There are three main ethnic groups in Bhutan: Bhutias (also known as Ngalop), Nepalese, and Sharchop. The Bhutias are the largest group, accounting for about half of the population. They are descendants of Tibetan immigrants who entered Bhutan from the south from about the 9th century AD. Today they are dominant in northern, central, and western Bhutan.
The Nepalese are recent arrivals to Bhutan (including members of the Gurung ethnic group). They are dominant in the southern and southwestern regions, accounting for about one-third of the country’s total population. The Sharchops, who live in the eastern regions, are believed to be the first inhabitants of Bhutan.
Ethnic Groups in Nepal
In the northern, eastern, western and central regions of Nepal, there are groups of people of Tibetan-Nepalese origin, such as the Sherpas. Large-scale immigration from Tibet and India shaped the cultural identity of Nepalese people, influencing their language and religion.
The Newaris are believed to have settled in Nepal before the Tibetan and Indo-Aryans emigrated. They follow the customs of the Hindus in India and are an important group in Nepal, especially in the Kathmandu Valley.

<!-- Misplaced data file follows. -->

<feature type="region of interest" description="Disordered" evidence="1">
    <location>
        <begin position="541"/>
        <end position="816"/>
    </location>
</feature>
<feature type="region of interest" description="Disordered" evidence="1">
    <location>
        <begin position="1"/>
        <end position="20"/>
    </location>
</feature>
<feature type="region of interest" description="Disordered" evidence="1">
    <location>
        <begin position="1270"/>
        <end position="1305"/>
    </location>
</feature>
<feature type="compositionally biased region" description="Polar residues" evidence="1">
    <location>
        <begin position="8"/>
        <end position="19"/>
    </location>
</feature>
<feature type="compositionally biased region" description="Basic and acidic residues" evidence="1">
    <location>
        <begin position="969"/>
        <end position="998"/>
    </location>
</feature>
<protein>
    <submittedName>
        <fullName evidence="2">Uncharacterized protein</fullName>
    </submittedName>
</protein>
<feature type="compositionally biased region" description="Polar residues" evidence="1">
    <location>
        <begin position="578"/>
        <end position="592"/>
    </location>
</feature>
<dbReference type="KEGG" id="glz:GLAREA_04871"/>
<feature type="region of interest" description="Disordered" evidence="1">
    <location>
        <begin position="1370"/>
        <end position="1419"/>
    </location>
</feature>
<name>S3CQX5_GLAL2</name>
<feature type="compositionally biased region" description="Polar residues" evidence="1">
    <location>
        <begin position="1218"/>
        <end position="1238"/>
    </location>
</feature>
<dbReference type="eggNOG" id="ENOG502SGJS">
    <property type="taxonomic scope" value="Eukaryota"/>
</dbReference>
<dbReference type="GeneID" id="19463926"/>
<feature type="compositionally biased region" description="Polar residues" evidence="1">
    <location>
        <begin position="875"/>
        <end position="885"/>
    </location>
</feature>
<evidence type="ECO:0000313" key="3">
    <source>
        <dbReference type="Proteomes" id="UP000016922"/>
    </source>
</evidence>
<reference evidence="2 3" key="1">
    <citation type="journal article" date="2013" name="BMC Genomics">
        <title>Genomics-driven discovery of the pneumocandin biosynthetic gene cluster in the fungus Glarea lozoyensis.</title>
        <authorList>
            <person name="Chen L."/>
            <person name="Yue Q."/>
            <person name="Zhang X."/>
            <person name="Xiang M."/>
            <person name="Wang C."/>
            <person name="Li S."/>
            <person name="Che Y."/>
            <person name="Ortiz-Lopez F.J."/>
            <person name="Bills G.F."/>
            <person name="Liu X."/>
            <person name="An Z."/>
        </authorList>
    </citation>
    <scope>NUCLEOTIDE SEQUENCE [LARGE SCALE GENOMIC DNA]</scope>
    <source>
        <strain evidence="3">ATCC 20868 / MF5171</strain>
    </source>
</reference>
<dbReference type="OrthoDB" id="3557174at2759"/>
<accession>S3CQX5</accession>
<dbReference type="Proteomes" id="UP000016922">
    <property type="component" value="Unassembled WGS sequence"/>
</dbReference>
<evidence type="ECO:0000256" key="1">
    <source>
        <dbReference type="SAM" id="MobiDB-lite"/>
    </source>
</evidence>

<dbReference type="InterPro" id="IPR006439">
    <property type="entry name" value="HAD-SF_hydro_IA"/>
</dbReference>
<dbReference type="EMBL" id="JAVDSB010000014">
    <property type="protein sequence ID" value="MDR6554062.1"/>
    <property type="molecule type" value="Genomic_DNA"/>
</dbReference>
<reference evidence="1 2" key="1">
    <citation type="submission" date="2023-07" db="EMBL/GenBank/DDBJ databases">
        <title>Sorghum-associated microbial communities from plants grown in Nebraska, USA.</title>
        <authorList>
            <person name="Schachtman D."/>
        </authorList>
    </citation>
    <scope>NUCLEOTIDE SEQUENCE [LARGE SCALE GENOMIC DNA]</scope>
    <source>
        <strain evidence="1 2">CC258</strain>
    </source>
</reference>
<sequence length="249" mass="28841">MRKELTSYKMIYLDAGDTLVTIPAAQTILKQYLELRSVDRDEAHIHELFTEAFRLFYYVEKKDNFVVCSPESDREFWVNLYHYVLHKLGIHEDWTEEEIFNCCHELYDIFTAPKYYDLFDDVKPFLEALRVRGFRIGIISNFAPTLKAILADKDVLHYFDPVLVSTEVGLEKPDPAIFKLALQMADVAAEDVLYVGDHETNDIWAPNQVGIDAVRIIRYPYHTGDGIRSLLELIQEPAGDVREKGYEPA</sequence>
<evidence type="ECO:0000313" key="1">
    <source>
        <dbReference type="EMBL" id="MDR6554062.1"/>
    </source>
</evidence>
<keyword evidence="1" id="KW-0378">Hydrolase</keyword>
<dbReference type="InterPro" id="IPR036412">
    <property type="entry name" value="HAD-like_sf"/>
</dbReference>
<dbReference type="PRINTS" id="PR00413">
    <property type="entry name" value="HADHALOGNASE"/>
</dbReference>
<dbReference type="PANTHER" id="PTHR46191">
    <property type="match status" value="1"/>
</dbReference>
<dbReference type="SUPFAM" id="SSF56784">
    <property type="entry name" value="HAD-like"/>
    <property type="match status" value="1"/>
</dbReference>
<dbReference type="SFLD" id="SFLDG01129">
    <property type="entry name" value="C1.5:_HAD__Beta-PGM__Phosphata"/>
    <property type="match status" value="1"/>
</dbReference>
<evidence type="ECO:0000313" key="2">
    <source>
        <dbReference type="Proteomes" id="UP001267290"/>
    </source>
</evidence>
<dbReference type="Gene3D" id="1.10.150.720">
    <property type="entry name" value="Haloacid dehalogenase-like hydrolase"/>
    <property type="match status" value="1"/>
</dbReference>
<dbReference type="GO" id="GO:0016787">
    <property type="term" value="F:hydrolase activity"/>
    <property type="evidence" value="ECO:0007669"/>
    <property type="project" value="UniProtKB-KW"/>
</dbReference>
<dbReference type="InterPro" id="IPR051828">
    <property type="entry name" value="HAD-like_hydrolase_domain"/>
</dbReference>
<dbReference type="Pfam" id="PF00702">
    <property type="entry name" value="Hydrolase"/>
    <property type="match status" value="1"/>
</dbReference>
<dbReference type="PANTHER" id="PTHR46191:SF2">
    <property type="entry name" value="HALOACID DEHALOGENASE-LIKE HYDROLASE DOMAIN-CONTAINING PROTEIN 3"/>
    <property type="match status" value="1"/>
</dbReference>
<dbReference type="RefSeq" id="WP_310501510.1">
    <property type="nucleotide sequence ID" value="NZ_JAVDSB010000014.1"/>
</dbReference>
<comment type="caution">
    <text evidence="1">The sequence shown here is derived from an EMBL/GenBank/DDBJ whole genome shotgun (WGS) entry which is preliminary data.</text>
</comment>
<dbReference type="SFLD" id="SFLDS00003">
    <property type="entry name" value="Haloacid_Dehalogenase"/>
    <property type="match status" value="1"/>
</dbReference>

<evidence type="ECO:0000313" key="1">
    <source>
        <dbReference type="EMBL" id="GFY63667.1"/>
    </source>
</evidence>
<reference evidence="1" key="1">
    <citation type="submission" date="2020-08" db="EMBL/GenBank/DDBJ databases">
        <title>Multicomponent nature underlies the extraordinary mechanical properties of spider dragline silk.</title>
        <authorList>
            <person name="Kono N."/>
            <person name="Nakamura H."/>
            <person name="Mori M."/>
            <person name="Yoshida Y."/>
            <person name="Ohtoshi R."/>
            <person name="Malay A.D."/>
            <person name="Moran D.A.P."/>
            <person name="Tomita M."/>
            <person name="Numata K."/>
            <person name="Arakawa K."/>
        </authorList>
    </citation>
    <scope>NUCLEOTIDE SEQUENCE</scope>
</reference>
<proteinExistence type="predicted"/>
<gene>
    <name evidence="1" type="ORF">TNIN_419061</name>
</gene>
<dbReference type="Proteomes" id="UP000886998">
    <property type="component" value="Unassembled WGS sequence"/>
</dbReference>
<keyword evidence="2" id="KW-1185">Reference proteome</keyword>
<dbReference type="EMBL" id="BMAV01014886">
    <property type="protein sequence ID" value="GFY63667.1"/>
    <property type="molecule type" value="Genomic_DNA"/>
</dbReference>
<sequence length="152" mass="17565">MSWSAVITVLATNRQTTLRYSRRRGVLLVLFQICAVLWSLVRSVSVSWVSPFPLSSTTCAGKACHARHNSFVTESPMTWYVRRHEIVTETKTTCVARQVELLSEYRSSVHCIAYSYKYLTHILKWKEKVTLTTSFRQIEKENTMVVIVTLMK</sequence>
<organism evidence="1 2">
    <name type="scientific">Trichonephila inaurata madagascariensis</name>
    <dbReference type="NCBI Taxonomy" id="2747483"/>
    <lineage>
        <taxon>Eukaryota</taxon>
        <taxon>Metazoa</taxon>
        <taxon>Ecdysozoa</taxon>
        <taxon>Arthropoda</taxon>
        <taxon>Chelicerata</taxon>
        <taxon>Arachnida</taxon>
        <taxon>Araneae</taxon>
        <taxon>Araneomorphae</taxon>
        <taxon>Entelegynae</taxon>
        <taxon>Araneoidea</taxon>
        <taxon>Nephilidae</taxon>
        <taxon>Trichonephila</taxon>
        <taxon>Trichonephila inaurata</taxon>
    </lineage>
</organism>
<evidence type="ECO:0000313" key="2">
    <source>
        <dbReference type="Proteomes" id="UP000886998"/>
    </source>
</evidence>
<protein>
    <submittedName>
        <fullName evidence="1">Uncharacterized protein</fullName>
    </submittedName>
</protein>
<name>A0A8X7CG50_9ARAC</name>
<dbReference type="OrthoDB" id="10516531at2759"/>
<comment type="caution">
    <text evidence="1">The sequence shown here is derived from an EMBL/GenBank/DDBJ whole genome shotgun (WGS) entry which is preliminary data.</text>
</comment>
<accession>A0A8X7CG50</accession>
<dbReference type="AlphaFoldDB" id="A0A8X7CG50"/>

Religion forms an important part of the histories and cultures of both Bhutan and Nepal. The people of both regions are proud of their traditions and lifestyles.
Politics and Religion in Bhutan
About three-quarters of Bhutan’s population is Tibetan Buddhist. Of the four main branches of Tibetan Buddhism, the Drukpa Kagyu tradition has become increasingly prominent in Bhutan’s political and religious life, and it now has the most followers in Bhutan. In addition to Buddhism, Hinduism has many followers in Bhutan, especially among the Nepalese community.
Politics and religion are intrinsically connected in Bhutan; the dzongs even represent the form of government. A dzong is a fortified building that incorporates both administrative and monastic institutions. These buildings look magnificent, with towering exterior walls surrounding courtyards, temples, administrative offices, and monks’ accommodation. Paro Dzong and Punakha Dzong are good examples.
Temples and Monasteries in Nepal
Religion is of great significance to the Nepalese people and dictates most of their social and cultural traditions. Over 80% of the population is Hindu; however, Buddhism is also very influential, and both religions have some deities in common.